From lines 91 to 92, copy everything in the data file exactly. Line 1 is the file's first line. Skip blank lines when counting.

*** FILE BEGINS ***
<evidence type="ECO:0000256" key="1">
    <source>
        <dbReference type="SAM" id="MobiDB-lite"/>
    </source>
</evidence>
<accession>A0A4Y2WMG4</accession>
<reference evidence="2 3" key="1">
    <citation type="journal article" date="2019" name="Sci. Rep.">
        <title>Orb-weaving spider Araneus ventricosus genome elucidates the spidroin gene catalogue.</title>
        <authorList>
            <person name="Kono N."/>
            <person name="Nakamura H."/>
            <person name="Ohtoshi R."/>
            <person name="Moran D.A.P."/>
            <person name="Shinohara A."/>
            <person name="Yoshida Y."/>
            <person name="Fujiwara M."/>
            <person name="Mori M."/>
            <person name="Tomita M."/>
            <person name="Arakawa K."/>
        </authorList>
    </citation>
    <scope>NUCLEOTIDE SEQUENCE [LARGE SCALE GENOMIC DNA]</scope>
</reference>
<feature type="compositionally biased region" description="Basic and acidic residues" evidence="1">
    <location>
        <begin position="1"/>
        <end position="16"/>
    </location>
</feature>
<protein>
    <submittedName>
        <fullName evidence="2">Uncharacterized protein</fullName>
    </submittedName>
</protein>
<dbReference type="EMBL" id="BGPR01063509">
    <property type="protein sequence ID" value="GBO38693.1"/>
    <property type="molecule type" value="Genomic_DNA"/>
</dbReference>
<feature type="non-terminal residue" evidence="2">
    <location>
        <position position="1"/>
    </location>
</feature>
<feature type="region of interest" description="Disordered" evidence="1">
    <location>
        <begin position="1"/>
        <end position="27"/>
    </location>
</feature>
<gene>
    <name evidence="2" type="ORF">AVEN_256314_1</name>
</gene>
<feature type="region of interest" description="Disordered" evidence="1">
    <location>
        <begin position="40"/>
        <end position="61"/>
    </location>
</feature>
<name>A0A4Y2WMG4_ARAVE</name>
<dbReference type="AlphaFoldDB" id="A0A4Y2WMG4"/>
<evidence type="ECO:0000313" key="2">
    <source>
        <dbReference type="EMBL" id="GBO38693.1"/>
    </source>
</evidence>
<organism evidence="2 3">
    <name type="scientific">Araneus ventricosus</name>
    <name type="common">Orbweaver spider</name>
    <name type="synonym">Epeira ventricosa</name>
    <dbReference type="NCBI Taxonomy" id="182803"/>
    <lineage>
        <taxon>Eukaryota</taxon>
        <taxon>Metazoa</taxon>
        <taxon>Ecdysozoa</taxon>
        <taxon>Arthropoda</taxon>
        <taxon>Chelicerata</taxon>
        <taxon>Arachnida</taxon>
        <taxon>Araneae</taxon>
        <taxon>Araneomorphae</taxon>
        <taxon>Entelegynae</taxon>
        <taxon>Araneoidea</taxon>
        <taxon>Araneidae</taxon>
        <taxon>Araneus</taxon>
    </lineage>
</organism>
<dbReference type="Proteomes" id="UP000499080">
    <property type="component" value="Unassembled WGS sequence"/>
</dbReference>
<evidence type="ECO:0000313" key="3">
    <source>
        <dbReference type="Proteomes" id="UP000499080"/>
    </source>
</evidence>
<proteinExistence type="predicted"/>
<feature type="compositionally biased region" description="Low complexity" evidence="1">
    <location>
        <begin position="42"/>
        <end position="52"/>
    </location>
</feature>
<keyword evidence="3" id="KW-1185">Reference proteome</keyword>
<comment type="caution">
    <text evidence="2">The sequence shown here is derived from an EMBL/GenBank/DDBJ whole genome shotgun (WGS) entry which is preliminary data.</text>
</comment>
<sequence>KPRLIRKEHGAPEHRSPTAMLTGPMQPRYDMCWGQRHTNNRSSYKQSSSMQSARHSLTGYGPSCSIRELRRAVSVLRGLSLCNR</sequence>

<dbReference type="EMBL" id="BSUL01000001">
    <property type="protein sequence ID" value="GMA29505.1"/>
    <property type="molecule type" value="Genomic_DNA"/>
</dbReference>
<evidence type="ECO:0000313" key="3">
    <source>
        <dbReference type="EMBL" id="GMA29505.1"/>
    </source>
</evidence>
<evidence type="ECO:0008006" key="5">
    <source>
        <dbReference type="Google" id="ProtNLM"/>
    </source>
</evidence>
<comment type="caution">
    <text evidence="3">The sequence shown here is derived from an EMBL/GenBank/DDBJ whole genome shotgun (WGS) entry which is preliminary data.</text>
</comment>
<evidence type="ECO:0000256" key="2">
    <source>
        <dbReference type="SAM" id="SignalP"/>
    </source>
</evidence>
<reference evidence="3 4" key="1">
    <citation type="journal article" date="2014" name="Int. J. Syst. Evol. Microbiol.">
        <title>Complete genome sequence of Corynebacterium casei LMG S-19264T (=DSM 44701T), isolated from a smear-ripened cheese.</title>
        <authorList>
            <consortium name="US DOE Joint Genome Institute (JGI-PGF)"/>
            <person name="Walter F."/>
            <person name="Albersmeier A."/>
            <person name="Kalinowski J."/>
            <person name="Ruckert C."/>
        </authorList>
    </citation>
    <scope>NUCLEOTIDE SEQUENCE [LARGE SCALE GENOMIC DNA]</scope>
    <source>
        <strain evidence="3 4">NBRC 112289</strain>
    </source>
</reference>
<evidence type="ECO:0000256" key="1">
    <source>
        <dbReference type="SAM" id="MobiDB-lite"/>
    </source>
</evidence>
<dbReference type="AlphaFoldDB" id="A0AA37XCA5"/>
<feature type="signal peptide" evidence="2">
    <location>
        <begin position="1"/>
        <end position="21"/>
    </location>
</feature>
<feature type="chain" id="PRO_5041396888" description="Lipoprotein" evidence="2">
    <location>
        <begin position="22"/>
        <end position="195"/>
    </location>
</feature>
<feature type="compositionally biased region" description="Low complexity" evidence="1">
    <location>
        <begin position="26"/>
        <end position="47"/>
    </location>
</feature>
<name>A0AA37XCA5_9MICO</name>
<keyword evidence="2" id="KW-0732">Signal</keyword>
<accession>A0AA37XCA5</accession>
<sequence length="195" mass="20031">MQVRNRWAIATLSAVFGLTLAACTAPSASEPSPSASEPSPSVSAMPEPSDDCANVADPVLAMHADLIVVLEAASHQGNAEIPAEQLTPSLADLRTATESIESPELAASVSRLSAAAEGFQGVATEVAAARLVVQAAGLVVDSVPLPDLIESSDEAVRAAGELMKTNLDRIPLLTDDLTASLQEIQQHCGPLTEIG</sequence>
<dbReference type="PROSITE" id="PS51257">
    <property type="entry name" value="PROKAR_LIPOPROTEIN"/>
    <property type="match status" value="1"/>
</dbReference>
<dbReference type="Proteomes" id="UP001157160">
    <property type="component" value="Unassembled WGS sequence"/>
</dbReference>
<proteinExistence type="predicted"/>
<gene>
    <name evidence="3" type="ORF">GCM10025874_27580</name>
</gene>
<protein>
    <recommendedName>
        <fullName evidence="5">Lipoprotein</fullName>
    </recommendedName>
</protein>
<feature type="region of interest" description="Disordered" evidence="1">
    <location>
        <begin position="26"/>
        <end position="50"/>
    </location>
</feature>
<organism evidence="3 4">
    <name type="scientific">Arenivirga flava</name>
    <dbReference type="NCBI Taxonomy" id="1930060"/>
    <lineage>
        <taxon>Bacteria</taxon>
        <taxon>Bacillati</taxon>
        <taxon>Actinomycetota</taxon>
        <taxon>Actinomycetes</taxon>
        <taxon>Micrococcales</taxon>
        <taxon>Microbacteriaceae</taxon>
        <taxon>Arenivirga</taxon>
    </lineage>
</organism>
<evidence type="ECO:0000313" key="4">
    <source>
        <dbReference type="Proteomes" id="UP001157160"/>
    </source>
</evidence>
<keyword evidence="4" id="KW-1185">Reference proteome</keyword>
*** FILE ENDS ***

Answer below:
    <source>
        <dbReference type="Proteomes" id="UP000499080"/>